Cholesterol Is Not Bad For You

October 15, 2012 — 5 Comments

For those of you who enjoy eating meat – this has the potential to be the most relieving article you ever read.

For those of you who are turned off even by the look of the stuff – this article might (ever-so-slightly) increase your chances of giving meat a second chance. But that’s not my intention of writing this piece.

I’m writing this article to simply raise awareness of a claim that has gradually gotten more attention as the years have passed – a claim that positions itself as a backbone of Paleolithic nutrition.

Paleolithic nutrition is a modern way of eating where one tries to replicate the eating behaviours of a hunter gatherer caveman who lived in the Paleolithic Era before the takeover of agriculture.

It’s a sin to devote only a couple of sentences to an explanation but in a nutshell, these foods consist of meats, vegetables, fruits, and nuts. The main difference being the elimination of processed foods, including grain.

Meat has developed somewhat of a bad reputation over the years. At least to those who don’t really know what they’re talking about when it comes to nutrition.

One of the first concerns people have with Paleo nutrition is the shear amount of meat you are able to eat and the effect it has on cholesterol. Because meat, after-all, has a lot of fat. And the world as we know it says that fat = cholesterol = cardiovascular disease; which leads me to the claim of Paleolithic experts such as Robb Wolf, Mark Sisson, and Loren Cordain. It is loosely translated to say:

Cholesterol is NOT bad for you. It does NOT lead to cardiovascular disease.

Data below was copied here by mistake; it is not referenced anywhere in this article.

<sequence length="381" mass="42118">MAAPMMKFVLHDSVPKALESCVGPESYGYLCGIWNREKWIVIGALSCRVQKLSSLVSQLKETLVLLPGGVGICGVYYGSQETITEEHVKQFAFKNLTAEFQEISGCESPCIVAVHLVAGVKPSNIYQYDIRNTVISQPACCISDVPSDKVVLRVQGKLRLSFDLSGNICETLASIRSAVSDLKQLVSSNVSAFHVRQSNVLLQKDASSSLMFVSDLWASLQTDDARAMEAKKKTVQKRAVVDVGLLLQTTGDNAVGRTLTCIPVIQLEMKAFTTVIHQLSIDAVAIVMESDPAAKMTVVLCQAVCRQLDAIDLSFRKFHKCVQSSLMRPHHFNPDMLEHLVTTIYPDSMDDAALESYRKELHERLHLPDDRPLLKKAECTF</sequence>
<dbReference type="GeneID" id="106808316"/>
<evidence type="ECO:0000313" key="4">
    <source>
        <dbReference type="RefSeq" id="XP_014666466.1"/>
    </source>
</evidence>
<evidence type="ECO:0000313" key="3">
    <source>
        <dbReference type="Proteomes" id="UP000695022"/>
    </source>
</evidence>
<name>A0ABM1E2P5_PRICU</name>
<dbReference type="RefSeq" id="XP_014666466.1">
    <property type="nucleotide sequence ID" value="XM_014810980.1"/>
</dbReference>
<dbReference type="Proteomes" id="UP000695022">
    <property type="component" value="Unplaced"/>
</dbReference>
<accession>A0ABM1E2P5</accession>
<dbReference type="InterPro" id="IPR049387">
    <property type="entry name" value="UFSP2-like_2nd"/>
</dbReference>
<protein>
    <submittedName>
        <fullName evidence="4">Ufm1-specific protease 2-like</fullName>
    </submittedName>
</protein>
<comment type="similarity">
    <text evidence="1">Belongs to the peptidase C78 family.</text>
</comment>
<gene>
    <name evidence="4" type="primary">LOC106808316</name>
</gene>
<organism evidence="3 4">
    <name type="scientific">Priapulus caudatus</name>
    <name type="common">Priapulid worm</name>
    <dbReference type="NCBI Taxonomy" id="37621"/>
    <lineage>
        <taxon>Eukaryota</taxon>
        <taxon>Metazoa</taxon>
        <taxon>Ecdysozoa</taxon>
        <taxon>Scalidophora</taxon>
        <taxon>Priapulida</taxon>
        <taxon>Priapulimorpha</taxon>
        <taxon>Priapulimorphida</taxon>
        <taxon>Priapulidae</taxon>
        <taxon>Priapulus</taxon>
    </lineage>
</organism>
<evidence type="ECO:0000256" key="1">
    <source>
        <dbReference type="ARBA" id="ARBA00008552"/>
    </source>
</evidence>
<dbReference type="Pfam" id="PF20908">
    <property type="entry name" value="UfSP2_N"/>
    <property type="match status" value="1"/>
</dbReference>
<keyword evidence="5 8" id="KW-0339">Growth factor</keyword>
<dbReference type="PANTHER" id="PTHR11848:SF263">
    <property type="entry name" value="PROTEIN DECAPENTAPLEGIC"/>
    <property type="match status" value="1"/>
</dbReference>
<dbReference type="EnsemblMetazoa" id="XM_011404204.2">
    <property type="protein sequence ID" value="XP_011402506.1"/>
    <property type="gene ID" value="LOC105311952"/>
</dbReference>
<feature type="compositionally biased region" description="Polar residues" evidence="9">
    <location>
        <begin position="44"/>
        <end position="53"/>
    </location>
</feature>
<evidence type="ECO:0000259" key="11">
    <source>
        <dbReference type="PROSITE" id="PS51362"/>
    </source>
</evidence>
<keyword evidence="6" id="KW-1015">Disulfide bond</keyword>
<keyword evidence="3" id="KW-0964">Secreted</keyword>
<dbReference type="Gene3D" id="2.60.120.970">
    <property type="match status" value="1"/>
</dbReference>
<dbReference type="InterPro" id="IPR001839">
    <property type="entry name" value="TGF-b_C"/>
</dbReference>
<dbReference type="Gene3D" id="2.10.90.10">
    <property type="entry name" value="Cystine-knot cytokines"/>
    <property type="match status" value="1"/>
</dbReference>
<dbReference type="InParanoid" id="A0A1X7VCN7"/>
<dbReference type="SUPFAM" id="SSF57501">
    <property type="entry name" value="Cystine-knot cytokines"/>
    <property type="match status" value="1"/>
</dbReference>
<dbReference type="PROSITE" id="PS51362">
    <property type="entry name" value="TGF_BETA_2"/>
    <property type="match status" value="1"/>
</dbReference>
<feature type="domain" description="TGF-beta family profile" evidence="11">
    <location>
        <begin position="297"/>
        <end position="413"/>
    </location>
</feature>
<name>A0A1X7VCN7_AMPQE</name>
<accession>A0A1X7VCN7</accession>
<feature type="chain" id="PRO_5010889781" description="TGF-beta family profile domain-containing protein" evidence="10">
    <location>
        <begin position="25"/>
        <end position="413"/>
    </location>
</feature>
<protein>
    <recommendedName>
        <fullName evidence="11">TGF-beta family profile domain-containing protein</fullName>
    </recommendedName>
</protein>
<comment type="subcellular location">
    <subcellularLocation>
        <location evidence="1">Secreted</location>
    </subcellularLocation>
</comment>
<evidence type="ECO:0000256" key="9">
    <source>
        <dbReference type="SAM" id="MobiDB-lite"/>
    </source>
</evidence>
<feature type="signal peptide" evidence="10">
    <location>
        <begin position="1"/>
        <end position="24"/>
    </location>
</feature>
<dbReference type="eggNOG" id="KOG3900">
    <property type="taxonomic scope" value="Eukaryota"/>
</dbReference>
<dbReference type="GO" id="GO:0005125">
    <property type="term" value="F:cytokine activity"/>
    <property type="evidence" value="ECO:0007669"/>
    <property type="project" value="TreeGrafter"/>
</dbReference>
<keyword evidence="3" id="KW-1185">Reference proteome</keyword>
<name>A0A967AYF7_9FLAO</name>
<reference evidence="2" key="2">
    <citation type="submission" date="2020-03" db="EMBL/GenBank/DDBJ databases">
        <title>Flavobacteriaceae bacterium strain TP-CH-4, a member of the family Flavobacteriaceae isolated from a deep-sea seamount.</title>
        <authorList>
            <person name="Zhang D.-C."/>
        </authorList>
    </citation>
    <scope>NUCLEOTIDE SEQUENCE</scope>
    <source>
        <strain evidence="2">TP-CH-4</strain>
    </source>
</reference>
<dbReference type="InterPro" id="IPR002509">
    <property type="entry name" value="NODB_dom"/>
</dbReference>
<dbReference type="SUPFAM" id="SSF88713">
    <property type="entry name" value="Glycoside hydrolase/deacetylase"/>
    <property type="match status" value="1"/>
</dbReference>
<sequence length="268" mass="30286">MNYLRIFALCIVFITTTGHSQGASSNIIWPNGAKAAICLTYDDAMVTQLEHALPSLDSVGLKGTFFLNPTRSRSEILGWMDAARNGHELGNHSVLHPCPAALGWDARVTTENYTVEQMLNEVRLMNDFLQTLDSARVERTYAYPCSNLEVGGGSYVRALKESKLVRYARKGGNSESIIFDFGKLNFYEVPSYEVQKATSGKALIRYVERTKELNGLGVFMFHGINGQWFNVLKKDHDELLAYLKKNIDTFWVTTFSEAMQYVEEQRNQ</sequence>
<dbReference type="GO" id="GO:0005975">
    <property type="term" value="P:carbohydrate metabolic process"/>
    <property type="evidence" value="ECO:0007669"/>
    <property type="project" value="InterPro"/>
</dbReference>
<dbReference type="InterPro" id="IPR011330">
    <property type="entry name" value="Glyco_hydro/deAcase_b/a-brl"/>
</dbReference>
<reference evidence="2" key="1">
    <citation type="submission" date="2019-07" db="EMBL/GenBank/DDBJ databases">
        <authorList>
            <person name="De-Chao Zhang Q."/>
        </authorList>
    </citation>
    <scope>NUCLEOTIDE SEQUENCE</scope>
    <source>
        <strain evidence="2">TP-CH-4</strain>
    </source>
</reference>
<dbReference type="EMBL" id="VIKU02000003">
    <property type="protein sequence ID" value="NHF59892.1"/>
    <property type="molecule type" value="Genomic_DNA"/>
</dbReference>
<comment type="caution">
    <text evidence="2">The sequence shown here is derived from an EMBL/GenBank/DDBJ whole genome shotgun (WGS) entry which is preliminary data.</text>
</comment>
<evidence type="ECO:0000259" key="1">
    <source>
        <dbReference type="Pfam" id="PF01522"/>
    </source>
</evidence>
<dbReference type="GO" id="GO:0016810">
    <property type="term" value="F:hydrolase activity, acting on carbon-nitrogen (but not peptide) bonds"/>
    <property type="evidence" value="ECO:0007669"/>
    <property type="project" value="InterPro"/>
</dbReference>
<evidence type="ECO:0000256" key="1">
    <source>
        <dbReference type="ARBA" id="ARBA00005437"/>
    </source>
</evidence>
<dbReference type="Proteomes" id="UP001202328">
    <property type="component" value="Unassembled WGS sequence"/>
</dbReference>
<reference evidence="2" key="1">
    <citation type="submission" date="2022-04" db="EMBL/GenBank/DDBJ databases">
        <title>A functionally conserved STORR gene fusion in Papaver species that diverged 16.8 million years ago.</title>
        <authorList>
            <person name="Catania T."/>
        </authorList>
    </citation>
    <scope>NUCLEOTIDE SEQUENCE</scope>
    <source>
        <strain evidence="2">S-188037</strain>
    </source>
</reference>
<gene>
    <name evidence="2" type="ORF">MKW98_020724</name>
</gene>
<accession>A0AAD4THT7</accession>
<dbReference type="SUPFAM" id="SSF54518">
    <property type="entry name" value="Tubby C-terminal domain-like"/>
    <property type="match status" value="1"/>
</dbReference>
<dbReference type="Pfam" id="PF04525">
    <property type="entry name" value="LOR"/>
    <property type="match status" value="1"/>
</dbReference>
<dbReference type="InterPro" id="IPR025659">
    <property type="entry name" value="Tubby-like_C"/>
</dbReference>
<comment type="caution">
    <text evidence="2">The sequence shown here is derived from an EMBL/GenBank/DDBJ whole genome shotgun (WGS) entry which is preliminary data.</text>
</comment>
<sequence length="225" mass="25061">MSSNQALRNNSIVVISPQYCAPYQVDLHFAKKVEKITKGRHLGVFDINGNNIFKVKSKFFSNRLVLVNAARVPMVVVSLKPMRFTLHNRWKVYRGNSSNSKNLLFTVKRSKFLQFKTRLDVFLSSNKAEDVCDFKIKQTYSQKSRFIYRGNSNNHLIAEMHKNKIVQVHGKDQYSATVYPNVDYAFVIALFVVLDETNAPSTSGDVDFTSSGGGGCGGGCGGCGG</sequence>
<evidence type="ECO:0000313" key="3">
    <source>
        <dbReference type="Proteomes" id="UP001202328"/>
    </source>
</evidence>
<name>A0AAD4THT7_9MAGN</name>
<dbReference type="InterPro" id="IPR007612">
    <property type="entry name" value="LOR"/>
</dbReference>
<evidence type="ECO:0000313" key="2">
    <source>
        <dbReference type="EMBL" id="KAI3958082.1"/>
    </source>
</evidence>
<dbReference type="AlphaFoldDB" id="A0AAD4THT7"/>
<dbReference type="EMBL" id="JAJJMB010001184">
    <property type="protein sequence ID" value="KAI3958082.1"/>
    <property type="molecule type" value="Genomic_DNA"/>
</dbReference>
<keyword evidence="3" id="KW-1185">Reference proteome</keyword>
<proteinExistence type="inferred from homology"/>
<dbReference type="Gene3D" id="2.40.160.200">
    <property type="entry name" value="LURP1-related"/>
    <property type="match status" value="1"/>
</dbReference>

Pretty bold stuff eh? But let me elaborate…

By saying this I’m not suggesting that cholesterol has absolutely zero negative effects on poor health. Our bodies are a system that requires all contributing parts to be working properly in order to thrive. High cholesterol alone will not increase your risk of cardiovascular disease. I will explain why in just a second.

Most of you might be aware that there is “good” and “bad” cholesterol. Even fewer of you might even know that the real names are HDL (high density lipoprotein) and LDL (low density lipoprotein) respectively. For the sake of this article though, we will continue to call them good and bad. It will make life a whole lot easier. Even though we’re about to discover that bad might not be so bad after-all.

Nobody seems to have a problem with good cholesterol so we’ll leave it out of the question, fair enough? Given how I’m trying to explain this in a way that anybody can understand.

When it comes to the infamous bad cholesterol (it’s really surprising nobody has made a super villain out of this idea) there are really two types. Think light/fluffy, and small/compact. Both are considered bad cholesterol, but the light/fluffy stuff actually flows through your body just fine. It’s the small/compact pieces that tend to get stuck in all the nicks and crannies that end up creating long-term problems like cardiovascular disease.

When does your body create the small/compact very bad cholesterol? When your hormonal and digestive systems are messed up from consuming too many processed foods including, yes, wheat and grains.